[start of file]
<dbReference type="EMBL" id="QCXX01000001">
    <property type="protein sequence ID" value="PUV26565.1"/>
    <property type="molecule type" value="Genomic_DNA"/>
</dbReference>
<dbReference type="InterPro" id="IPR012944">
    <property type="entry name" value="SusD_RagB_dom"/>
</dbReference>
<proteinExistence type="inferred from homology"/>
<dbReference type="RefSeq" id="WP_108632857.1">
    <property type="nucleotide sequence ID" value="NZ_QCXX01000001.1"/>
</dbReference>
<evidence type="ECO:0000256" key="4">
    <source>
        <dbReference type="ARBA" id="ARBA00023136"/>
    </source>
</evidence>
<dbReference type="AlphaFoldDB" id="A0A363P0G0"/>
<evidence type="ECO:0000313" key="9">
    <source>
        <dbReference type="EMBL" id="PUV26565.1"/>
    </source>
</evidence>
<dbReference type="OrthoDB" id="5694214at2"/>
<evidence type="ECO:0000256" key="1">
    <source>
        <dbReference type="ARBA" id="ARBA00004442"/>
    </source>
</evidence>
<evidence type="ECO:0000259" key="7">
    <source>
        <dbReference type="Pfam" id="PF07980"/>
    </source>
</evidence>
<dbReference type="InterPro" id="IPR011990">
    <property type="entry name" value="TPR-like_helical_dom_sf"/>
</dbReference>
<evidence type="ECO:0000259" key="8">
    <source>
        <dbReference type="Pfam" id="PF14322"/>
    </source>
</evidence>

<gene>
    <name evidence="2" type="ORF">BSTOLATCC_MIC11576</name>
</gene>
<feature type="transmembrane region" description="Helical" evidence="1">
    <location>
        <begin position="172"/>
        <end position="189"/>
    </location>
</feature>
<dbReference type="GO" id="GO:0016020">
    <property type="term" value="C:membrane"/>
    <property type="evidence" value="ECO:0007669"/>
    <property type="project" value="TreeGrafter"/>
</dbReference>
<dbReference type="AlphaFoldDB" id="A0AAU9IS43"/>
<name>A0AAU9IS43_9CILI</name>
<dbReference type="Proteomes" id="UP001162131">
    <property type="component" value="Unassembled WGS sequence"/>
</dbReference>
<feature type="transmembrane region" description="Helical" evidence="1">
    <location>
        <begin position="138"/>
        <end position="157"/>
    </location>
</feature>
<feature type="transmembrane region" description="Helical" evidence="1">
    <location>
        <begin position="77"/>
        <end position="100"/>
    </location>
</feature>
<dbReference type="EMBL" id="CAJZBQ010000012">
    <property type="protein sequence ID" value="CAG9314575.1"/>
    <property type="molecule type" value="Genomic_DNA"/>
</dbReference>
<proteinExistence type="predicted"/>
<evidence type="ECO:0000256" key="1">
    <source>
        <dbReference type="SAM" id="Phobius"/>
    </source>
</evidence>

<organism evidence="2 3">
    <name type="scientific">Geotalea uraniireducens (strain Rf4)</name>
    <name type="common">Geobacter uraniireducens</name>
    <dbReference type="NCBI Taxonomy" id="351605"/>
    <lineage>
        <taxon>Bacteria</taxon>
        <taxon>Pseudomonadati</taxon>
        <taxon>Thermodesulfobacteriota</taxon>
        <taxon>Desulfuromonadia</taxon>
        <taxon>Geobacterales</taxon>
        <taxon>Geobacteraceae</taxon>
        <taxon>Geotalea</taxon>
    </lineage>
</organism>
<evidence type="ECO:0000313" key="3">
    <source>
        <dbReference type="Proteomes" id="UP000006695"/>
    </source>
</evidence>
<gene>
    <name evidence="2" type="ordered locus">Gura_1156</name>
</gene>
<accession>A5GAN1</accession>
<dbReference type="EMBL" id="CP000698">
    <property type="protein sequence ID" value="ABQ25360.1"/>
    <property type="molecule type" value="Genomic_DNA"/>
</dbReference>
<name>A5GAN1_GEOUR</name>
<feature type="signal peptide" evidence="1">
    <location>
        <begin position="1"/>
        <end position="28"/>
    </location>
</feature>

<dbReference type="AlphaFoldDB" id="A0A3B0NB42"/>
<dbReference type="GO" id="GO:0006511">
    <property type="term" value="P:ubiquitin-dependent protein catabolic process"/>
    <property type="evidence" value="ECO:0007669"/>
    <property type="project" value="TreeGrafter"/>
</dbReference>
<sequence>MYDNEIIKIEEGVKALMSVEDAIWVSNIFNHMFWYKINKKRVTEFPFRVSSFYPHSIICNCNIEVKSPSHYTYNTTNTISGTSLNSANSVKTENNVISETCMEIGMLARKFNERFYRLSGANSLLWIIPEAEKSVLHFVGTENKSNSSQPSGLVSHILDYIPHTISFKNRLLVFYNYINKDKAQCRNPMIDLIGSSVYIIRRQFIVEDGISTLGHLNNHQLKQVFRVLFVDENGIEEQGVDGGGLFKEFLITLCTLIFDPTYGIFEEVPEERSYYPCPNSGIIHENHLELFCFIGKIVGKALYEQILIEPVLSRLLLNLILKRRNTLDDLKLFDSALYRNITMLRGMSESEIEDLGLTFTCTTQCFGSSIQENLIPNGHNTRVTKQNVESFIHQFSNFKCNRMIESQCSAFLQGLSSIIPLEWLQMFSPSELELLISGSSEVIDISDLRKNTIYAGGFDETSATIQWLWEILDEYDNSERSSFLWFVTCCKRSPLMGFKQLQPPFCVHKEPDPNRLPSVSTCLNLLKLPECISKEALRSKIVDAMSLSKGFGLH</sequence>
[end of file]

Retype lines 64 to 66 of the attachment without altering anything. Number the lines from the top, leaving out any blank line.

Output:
        <end position="157"/>
    </location>
</feature>